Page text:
In 1956 an Associated Press columnist spoke with the popular actor Yul Brynner who attributed a partially matching statement to prominent French artist Jean Cocteau:[7] 1956 November 13, The Daily Messenger, Bald, But Not Frustrated by Hal Boyle. Quote Page 8, Column 6, Canandaigua, New York. (Newspapers_com)

Yul said the greatest advice he ever received in life was given by the French writer Jean Cocteau, who told him:

“Never associate with idiots on their own level, because, being an intelligent man, you’ll try to deal with them on their level—and on their level they’ll beat you every time.”

The above statement used the word “associate” instead of “argue”, but within a few years the remark evolved toward the modern expression. In 1958 a columnist in “The Daily Tar Heel” of Chapel Hill, North Carolina used the word “argue”. The columnist also omitted Brynner’s name and attributed the words directly to Cocteau:[8] 1958 January 15, The Daily Tar Heel, A National Lottery: Is It A Revenue Source? by Frank Crowther, Quote Page 2, Column 7, Chapel Hill, North Carolina. (Newspapers_com)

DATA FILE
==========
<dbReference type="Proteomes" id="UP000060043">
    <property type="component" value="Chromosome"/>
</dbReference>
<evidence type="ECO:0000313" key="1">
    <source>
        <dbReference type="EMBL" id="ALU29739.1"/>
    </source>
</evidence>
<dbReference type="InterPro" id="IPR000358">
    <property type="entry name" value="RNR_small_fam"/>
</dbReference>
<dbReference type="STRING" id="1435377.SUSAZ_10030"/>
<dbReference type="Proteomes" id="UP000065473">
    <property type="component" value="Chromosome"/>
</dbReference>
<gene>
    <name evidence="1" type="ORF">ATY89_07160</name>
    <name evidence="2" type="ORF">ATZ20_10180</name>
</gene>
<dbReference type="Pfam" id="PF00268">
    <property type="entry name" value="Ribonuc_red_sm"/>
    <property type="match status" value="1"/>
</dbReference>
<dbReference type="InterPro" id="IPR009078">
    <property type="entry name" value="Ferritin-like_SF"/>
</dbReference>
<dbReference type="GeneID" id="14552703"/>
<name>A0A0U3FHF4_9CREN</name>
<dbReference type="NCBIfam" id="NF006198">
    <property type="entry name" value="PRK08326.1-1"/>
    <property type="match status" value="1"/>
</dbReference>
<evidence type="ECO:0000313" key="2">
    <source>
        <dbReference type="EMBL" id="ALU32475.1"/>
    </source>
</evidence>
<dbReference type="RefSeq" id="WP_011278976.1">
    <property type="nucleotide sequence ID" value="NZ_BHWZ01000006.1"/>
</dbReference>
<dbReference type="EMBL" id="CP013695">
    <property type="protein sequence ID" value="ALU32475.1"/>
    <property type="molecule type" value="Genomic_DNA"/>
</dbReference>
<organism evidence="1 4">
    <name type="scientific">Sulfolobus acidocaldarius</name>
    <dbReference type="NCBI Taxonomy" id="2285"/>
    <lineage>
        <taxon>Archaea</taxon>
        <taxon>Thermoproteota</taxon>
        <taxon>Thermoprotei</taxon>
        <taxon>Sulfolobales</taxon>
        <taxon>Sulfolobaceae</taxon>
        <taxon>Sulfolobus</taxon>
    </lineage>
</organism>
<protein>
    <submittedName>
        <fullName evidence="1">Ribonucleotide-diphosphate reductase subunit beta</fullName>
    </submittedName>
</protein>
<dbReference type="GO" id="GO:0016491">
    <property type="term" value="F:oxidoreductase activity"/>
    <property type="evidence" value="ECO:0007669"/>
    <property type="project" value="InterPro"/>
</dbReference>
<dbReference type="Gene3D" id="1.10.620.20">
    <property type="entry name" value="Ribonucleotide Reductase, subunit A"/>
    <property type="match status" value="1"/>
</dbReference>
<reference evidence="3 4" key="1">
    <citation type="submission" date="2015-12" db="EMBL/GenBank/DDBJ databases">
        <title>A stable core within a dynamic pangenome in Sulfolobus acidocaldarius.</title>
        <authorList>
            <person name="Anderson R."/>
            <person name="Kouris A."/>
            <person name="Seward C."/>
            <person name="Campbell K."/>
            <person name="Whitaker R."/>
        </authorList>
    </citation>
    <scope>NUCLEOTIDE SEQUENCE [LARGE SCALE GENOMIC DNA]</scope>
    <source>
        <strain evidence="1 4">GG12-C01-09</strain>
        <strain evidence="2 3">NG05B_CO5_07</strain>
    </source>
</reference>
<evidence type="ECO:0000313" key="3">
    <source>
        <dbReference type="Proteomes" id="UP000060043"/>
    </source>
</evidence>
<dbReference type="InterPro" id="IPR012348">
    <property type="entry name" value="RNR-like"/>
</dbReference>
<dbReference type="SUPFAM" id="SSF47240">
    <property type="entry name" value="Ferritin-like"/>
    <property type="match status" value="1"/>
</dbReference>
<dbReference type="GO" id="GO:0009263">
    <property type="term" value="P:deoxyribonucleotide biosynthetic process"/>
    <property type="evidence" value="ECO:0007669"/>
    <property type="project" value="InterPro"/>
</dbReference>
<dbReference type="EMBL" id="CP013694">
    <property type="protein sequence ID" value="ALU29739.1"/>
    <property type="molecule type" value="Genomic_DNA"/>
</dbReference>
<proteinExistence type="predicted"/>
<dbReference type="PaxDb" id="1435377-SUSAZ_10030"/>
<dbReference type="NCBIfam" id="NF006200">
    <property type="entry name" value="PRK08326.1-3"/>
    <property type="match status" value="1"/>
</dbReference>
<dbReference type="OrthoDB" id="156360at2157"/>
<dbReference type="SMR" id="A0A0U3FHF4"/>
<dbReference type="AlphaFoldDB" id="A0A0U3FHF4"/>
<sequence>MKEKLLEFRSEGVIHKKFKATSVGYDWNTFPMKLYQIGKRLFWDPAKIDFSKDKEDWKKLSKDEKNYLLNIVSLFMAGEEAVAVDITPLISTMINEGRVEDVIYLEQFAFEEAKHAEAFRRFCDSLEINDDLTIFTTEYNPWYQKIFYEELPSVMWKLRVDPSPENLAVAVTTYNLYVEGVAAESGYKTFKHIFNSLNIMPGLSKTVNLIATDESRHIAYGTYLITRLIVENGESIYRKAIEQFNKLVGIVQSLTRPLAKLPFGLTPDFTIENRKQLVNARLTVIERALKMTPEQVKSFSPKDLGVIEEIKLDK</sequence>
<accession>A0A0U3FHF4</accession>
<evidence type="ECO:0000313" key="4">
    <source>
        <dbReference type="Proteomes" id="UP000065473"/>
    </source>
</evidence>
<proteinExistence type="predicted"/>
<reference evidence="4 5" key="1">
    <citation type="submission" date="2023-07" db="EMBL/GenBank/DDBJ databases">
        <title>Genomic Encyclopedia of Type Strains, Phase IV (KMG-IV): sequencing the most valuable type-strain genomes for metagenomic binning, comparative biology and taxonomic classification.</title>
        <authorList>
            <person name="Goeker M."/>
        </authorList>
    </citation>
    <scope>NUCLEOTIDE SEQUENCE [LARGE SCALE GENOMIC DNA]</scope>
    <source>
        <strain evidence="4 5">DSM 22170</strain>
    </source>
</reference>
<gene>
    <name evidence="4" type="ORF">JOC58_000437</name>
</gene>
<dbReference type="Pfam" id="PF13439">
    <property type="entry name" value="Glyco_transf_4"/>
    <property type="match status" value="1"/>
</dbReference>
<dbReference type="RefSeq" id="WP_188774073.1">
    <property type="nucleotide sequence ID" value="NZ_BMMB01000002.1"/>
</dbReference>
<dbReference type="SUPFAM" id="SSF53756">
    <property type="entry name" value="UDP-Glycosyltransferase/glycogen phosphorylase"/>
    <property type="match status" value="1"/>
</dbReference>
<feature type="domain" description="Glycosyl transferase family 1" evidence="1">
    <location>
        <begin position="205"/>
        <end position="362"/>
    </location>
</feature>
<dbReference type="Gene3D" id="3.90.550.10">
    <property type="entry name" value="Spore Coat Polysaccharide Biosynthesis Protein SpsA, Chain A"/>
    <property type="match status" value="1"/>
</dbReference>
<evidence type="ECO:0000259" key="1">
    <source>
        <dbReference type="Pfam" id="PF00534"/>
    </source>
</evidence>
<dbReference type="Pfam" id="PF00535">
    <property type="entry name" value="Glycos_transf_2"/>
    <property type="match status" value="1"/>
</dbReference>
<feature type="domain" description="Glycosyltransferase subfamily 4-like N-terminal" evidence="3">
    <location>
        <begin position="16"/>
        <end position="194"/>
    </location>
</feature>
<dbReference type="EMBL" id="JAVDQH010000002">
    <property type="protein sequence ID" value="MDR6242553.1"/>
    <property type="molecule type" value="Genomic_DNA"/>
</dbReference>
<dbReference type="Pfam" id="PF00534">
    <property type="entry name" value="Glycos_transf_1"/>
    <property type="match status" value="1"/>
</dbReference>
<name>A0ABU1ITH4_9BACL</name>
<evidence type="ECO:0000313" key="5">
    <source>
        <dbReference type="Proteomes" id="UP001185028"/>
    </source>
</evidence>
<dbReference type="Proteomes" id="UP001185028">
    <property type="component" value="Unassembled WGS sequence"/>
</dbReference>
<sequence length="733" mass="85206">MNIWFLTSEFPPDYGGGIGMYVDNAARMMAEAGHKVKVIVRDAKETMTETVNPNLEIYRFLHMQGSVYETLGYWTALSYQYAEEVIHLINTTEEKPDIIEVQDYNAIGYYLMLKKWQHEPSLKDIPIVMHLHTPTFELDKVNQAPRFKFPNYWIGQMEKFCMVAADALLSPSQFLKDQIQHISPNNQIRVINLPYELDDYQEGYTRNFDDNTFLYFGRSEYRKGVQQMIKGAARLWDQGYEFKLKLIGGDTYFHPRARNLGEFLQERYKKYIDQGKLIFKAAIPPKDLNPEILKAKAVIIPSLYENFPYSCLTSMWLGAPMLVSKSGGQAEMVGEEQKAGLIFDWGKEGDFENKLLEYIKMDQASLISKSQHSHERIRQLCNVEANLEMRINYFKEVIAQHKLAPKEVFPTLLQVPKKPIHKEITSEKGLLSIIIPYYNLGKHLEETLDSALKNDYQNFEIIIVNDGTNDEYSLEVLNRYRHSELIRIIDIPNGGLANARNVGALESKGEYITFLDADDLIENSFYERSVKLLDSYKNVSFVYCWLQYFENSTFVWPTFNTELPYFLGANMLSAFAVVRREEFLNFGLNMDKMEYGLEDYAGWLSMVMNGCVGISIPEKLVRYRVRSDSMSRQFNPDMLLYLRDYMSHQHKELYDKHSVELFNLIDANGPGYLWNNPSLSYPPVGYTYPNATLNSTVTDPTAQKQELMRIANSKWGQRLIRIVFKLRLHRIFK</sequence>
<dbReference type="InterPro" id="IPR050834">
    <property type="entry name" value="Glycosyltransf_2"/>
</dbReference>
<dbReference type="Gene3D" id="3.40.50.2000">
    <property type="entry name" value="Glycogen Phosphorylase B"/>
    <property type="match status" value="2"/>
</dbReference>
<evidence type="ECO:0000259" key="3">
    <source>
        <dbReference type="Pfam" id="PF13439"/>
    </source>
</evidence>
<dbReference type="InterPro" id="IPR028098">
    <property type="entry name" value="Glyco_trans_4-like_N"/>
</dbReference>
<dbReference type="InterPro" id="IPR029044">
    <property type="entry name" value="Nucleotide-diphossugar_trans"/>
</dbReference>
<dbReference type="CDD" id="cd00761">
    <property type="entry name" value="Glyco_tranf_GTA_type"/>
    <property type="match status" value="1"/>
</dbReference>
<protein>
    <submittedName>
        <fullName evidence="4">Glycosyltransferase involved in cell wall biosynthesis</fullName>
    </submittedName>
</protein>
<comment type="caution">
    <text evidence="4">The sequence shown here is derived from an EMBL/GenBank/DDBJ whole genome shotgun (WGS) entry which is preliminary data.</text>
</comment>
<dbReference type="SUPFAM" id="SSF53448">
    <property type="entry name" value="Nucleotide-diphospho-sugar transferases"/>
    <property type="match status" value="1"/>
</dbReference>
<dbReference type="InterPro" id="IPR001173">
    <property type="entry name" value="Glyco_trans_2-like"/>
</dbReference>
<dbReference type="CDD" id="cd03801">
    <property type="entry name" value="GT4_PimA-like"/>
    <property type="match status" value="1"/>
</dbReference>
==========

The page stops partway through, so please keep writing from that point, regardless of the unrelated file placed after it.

As Jean Cocteau once said, “Never argue with an idiot, because being an intelligent man, you will argue with them on their level, and, on their level, they’ll beat you every time.”

In 1993 an instance using the phrase “win with experience” appeared in the Usenet newsgroup comp.sys.cbm. The ellipsis occurred in the original text. The word “never” or “don’t” was omitted. No attribution was specified:[9]1993 December 12, Usenet discussion message, Newsgroup: comp.sys.cbm, From: Ben Dewberry @f272.n633.z3.fidonet.org, Subject: Zipcode Problem Solved. (Google Groups Search; Accessed August 8, 2020) … Continue reading

… Argue with idiots, they drag you to their level & win with experience.

In 1999 a version of the quip was attributed to Scott Adams’s Dilbert comic strip character. In 2009 Mark Twain received credit for a partially matching expression. In 2013 George Carlin received credit for a version of the quip.